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Coronavirus: Freight crisis as new strain leads France and European neighbours to ban travel from UK

The UK faced a freight crisis as Christmas week dawned, after France and other European countries locked down their borders in a bid to prevent the spread of a new, virulent strain of Covid-19.

Businesses feared drivers would be stranded in Britain, and that goods would be blocked from either leaving or entering – causing food shortages and potentially forcing them to close.

The disruption caused to businesses has led the SNP and the Liberal Democrats to urge the prime minister to extend the negotiation period, with Nicola Sturgeon saying it would “unconscionable” for him to “compound” the UK’s current coronavirus woes with Brexit.

After Boris Johnson imposed strict tier 4 coronavirus restrictions on London and southeast England on Saturday, the UK’s neighbours responded by banning British travellers from crossing their borders for fear that the novel virus variant would spread. Matt Hancock, the health secretary, admitted on Sunday it was “out of control” within the UK.

It left Westminster scrambling on Sunday night. A No 10 spokesperson said: “The prime minister will chair a Cobra meeting tomorrow to discuss the situation regarding international travel, in particular the steady flow of freight into and out of the UK.

“Further meetings are happening this evening and tomorrow morning to ensure robust plans are in place.”

Grant Shapps, the transport secretary, urged the public and hauliers to avoid driving to ports in Kent where he said ministers expected “significant disruption”. The government also advised hauliers and customers to delay the shipments of goods or seek alternative routes.

The Food and Drink Federation’s chief executive, Ian Wright, warned of possible food shortages as a result of the border closure.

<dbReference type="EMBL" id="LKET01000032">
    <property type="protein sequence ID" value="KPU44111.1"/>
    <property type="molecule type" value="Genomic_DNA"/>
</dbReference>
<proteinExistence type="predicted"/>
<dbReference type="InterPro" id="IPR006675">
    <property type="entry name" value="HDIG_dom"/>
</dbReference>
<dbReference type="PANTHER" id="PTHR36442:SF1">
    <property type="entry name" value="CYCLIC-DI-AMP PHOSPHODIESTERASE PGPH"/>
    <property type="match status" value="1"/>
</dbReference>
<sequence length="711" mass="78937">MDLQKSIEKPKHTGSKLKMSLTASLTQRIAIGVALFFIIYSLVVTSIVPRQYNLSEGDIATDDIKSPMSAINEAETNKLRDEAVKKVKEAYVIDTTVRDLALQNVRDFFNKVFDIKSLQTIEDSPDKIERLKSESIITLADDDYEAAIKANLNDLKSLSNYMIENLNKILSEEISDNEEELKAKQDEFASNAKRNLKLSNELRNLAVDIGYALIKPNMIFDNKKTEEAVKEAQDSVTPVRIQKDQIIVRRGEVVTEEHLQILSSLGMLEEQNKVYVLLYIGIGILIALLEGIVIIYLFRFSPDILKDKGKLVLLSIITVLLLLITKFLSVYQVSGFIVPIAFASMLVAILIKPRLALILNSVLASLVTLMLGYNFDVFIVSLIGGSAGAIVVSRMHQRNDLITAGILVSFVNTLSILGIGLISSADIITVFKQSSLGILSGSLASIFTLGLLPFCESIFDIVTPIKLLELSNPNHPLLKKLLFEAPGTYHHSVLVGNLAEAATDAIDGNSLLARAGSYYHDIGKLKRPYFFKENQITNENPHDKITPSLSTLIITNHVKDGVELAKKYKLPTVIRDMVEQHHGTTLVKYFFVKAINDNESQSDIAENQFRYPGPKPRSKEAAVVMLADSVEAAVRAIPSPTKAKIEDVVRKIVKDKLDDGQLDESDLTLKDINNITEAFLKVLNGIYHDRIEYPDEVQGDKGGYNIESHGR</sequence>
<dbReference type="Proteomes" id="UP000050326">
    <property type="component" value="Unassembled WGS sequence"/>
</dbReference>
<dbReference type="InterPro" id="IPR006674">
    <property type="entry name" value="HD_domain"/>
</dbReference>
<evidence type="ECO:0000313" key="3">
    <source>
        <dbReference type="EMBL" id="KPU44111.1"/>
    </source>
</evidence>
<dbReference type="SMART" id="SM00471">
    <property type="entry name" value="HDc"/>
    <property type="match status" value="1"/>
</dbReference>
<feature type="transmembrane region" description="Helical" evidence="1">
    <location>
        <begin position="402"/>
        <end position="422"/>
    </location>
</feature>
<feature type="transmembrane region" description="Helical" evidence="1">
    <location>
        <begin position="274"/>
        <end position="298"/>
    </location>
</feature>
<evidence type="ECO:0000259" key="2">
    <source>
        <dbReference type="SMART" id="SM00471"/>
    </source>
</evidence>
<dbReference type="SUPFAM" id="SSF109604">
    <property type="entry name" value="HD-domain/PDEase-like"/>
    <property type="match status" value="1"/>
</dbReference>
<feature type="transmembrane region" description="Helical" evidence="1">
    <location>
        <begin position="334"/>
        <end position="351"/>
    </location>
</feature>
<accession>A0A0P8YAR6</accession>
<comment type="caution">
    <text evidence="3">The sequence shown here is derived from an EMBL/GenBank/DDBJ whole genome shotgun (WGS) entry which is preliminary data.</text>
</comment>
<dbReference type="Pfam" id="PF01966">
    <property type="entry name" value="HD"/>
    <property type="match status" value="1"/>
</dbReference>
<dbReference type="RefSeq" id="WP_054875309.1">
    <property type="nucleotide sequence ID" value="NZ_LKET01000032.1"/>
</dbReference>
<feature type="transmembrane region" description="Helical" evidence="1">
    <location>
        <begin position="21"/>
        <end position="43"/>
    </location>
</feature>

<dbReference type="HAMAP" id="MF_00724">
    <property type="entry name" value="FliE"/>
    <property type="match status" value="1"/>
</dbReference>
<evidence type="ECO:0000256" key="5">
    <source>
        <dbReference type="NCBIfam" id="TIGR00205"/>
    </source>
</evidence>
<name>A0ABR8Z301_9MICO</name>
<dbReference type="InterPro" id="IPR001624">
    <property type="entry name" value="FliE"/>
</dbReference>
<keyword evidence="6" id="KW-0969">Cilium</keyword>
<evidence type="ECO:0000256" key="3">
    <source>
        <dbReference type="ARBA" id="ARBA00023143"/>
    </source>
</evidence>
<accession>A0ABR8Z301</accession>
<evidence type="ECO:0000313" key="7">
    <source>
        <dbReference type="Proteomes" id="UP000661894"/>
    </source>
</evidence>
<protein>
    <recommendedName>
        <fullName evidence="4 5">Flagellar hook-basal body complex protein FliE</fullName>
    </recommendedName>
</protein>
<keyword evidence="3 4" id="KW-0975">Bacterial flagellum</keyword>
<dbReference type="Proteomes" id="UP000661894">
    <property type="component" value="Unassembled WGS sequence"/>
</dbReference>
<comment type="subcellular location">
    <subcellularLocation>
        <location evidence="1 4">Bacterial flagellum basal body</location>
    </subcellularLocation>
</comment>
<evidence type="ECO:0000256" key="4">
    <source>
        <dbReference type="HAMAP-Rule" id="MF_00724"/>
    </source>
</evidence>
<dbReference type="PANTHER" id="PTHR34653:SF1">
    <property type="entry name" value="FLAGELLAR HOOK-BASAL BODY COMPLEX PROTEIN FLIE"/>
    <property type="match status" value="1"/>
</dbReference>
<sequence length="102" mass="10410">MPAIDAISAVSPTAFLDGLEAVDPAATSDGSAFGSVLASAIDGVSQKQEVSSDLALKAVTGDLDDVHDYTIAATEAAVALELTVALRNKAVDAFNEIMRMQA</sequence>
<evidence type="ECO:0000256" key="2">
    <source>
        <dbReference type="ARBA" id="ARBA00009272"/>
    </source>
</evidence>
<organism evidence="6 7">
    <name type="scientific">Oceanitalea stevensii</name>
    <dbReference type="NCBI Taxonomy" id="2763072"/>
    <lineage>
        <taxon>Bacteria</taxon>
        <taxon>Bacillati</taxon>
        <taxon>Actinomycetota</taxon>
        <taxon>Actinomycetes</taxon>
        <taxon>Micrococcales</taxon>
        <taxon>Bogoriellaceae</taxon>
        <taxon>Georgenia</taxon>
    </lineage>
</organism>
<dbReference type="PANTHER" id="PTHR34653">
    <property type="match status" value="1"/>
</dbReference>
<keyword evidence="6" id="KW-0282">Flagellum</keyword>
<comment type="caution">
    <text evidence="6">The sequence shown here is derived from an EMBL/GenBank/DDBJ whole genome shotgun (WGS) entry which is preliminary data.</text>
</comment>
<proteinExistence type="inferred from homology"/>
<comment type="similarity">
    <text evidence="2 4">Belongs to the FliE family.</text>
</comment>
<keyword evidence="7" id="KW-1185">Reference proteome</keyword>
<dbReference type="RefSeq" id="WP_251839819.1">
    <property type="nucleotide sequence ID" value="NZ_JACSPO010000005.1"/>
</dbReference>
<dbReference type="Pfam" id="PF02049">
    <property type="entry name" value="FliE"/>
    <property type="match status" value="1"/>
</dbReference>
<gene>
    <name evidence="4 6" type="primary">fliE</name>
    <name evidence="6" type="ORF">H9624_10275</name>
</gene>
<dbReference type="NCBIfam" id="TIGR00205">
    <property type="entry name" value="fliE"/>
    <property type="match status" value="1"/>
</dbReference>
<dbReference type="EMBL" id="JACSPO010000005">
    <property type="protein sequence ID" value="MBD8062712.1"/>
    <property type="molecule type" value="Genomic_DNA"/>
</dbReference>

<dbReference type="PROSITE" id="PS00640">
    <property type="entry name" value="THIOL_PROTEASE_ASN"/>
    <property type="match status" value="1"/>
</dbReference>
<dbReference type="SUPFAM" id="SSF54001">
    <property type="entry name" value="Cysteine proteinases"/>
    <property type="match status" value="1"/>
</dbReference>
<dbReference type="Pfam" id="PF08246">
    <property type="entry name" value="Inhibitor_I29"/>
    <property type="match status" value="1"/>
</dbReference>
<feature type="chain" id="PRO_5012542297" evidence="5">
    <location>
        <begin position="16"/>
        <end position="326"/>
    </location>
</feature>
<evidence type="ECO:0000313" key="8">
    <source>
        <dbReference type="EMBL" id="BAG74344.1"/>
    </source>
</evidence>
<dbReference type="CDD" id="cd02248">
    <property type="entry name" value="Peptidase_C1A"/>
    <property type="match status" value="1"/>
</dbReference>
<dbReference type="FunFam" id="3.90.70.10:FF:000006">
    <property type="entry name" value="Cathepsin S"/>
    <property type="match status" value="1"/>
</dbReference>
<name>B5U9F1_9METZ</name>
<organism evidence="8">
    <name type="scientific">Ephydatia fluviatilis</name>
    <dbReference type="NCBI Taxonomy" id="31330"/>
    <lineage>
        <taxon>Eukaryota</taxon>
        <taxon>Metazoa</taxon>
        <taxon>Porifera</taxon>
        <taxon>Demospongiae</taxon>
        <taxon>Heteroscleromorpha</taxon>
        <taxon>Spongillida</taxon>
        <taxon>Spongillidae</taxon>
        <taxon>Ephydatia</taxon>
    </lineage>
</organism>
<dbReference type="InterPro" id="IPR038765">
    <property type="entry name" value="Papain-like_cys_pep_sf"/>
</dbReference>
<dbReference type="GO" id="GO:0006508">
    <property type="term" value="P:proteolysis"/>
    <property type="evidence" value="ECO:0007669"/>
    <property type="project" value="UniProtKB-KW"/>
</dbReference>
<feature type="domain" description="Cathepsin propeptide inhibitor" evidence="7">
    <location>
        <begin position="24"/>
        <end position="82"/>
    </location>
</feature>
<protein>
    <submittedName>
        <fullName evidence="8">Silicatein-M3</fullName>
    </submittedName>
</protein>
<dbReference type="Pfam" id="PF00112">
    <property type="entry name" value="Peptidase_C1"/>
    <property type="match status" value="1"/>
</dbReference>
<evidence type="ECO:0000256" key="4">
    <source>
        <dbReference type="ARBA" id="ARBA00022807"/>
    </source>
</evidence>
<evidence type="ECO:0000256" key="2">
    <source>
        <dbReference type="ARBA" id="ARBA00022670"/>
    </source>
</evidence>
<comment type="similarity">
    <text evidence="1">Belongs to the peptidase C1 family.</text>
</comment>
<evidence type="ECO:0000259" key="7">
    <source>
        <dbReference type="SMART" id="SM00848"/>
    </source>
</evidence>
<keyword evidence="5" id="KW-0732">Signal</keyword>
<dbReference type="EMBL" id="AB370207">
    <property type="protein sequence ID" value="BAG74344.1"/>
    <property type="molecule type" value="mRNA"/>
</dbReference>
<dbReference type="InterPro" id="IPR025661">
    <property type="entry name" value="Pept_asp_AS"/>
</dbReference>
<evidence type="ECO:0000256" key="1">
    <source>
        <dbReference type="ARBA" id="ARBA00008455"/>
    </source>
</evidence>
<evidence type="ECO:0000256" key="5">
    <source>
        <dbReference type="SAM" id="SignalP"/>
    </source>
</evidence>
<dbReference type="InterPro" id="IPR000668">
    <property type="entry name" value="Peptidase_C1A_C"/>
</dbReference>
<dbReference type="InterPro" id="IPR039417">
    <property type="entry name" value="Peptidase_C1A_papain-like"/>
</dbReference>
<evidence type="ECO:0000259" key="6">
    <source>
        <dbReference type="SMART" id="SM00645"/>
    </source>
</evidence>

He said: “Tonight’s suspension of accompanied freight traffic from the UK to France has the potential to cause serious disruption to UK Christmas fresh food supplies – and exports of UK food and drink.

Retailers also demanded a rapid resolution to the escalating chaos. “This is a key supply route for fresh produce at this time of year: the channel crossings see 10,000 trucks passing daily during peak periods such as in the run up to Christmas,” said Andrew Opie, director of food and sustainability at the British Retail Consortium.

“We urge the UK government and the EU to find a pragmatic solution to this as soon as possible, to prevent disruption for consumers.”

Immediate shortages should be averted because shops have stocked up on goods ahead of Christmas, he said.

“However, any prolonged closure of the French border would be a problem as the UK enters the final weeks before the transition ends on 31 December,” he added.

“We are maintaining close contact with UK government to ensure that supplies of fresh produce are available throughout Christmas and the New Year.”

Logistics UK said it was urgently seeking more information from its members to ensure drivers are safe.

Shortly after midnight on Monday morning, Kent Police tweeted that it would implement Operation Stack, a procedure that allows lorries to form queues along part of the M20, in order to avoid gridlock in the county.

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Labour’s shadow minister for the Cabinet Office, Rachel Reeves MP,  said the closure of trade routes to mainland Europe was “deeply worrying”. 

She added: “The country needs to hear credible plans and reassurance that essential supplies will be safeguarded, including our NHS, supermarkets and manufacturers with crucial supply chains.

“We cannot afford the same slowness this government has displayed throughout this pandemic. The prime minister must urgently explain what he is doing to get a grip on the situation.”